Don’t Try to Break the Pony, Work through the Story: An interview with contest winner Timothy J. Smith

TSB: Tim, thank you for taking the time to share your experience with other writers. How did you come up with the idea for Cooper’s War which became Cooper’s Promise? TJS: It’s somewhat convoluted. I had written a novel in which a straight, white FBI agent and gay, black CIA agent had teamed up to … Continue reading

Build a Core for your Main Characters

Your character is more than sex, age, and physical attributes.  The core of your character is what makes the audience get involved and care about what happens in the story.  Getting to the core of your characters inspires unique dialogue.  Knowing the basic character core confirms when your character is working—whether he is “right” or … Continue reading

The Two Scene Types: Part 2 – The Reactive Scene

The reactive scene doesn’t get as much attention as the proactive scene but it is equally important to move your story forward.  The reactive scene follows the proactive scene. The reactive scene begins with a Reaction, continues through most of the scene with a Dilemma, and concludes with a Decision.  It is not any more … Continue reading

Keep the Audience Riveted: Create Internal Conflict With the Dirty Dozen

Dark underground caves, steep rocky cliff edges, charging packs of Dobermans or any number of arms all have their place in creating tension.  Before you introduce these or your better mouse trap exploding helicopter scene make the audience care about your characters. Give the audience a flaw, a sensitivity, a weakness in your character that … Continue reading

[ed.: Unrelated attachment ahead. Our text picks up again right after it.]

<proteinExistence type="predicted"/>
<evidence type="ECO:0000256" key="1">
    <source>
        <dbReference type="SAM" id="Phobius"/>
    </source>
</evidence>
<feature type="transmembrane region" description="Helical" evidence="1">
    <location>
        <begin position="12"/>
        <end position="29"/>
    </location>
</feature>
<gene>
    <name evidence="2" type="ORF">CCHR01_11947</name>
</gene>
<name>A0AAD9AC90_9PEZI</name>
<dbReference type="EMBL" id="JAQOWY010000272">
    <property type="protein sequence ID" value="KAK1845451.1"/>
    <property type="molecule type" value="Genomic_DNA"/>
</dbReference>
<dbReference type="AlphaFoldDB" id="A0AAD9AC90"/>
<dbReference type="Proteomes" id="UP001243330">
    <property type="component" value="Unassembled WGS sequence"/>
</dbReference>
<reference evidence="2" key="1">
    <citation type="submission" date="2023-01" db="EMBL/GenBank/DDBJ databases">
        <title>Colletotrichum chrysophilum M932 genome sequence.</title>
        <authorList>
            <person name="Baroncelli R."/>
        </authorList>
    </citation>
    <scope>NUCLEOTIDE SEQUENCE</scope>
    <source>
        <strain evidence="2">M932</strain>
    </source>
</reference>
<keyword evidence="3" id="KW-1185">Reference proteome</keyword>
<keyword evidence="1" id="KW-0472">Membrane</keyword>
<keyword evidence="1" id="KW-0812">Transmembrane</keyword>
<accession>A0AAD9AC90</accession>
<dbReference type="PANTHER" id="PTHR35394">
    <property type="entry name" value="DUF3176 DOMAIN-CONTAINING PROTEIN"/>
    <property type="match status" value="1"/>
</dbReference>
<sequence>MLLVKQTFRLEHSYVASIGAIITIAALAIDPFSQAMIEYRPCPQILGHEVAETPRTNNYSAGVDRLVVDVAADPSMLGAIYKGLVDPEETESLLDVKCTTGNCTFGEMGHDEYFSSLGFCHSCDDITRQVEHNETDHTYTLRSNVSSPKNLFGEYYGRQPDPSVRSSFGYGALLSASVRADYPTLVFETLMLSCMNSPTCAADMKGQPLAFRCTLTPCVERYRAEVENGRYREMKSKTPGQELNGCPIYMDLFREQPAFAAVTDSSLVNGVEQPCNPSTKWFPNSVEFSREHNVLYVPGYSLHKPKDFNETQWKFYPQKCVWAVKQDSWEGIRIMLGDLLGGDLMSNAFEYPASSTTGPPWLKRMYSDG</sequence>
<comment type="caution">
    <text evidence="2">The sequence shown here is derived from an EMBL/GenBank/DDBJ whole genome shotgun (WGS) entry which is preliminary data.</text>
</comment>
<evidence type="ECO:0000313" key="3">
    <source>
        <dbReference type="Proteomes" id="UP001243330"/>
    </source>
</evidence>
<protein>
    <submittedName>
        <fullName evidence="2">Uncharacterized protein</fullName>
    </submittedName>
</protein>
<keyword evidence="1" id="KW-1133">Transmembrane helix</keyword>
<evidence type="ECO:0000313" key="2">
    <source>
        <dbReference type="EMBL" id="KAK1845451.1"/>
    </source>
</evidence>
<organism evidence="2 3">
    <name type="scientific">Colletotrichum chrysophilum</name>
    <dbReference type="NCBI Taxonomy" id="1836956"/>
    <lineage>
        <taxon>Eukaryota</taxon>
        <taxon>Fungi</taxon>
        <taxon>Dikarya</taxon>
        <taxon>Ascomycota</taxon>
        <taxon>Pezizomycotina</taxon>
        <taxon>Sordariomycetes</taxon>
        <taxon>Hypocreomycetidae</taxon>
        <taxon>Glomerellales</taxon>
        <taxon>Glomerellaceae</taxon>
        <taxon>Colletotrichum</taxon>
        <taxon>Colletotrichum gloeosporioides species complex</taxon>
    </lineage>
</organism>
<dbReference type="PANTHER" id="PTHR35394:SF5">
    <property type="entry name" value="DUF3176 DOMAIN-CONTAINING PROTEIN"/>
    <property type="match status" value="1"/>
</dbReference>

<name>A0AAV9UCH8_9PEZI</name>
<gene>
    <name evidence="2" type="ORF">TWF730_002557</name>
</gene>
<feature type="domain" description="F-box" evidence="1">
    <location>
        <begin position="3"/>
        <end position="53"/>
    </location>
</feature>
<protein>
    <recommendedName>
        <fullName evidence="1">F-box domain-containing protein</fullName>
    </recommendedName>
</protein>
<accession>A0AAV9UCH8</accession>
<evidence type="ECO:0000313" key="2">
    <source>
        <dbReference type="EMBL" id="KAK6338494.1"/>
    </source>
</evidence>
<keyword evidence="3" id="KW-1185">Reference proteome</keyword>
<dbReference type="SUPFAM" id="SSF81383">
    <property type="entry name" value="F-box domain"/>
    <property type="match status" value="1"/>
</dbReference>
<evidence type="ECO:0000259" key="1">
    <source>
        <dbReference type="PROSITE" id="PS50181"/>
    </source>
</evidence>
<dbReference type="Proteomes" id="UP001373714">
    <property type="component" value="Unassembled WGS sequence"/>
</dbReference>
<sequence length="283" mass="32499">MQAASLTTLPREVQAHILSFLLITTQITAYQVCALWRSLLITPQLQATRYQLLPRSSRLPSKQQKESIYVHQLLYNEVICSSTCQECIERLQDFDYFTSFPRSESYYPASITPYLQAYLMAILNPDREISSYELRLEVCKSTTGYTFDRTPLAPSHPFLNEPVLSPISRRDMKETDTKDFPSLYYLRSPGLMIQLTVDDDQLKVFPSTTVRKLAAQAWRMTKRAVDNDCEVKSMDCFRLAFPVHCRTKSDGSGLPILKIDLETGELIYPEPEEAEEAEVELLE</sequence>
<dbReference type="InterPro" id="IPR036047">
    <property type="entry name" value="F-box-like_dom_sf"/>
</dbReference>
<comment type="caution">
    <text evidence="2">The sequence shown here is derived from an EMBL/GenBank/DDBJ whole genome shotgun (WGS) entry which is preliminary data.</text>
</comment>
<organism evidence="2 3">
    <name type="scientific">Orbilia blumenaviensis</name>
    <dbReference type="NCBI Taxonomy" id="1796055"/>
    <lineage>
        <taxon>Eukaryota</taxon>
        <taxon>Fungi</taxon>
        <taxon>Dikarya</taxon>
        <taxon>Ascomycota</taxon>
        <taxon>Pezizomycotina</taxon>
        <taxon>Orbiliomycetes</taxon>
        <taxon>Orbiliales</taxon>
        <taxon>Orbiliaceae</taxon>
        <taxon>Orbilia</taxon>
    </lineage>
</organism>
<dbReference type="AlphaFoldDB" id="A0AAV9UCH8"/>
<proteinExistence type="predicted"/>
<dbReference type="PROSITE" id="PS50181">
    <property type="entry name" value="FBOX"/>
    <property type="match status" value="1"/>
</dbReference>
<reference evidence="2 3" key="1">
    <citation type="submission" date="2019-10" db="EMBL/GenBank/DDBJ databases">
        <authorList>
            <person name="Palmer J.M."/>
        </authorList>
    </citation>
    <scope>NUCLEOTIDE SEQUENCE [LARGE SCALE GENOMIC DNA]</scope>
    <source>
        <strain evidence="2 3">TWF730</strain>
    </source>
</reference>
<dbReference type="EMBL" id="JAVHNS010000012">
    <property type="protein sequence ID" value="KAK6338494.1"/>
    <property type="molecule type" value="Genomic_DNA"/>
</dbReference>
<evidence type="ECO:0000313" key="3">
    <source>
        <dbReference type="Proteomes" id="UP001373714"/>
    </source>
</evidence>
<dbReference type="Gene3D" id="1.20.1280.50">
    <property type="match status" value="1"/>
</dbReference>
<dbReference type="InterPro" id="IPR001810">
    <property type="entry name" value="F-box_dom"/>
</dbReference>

Coincidence and Surprise: What’s the difference?

Your audience, whether readers or viewers, likes surprises but not coincidence.  Sometimes they can’t put their finger on the dissatisfaction but they feel it.  How can you avoid writing a coincidence and putting in more surprises? In real life your sister’s boyfriend may know someone in the D.A.’s office who tells him how the legal … Continue reading

Repetition, Subtext and Peeling the Onion Skin

In the real world speaking with others we often leave things unsaid, often because we can’t say it, won’t say it, don’t know how to say it, or don’t think it’s necessary to say it.  The part that is left unsaid in script dialogue is called “subtext.”  You can write a dialogue that is completely … Continue reading

Mystery, Action and…the Mush Stuff

I’m working on a screenplay.  Not much time for posting to the blog. For many writers of action and thriller the love scenes are tough to write.  Many times the women are cardboard characters–sweet girl-next-door, sexy vamp.  And, even if your characters are full-bodied (pun intended) writing about love is…well…hard to do without being pedestrian … Continue reading

Prompt Ideas from the Notebook: Feel free to play with them.

Something is wrong with my body.  I’m waiting for lab results. Pain is a system override so trying to think is difficult. Some recent prompts from the notebook. It’s official in any language. From the Italian dictionary word of the day: Giovedì, 24 Giugno 2010 La parola di oggi è: tonto / imbranato / nerd … Continue reading

Choosing a Character Name: like a key word for your reader

My first task for today was to rename the antagonist who has had the same name in my mind for over a year.  Though many of the characters in the story are based on real people with historically verifiable names, the antagonist comes from my imagination.  One of the challenges of creating historical fiction is … Continue reading

Before you kill the antagonist: Create a powerful villain for your protagonist to conquer

If I see an ending, I can work backward. ARTHUR MILLER I read foreign newspapers as well as those in the U.S. I find articles are great story prompts for story lines as well as ideas for characters. Recently  George Marèas in his blog for Le Monde, Police et cetera, wrote En effet, à … Continue reading

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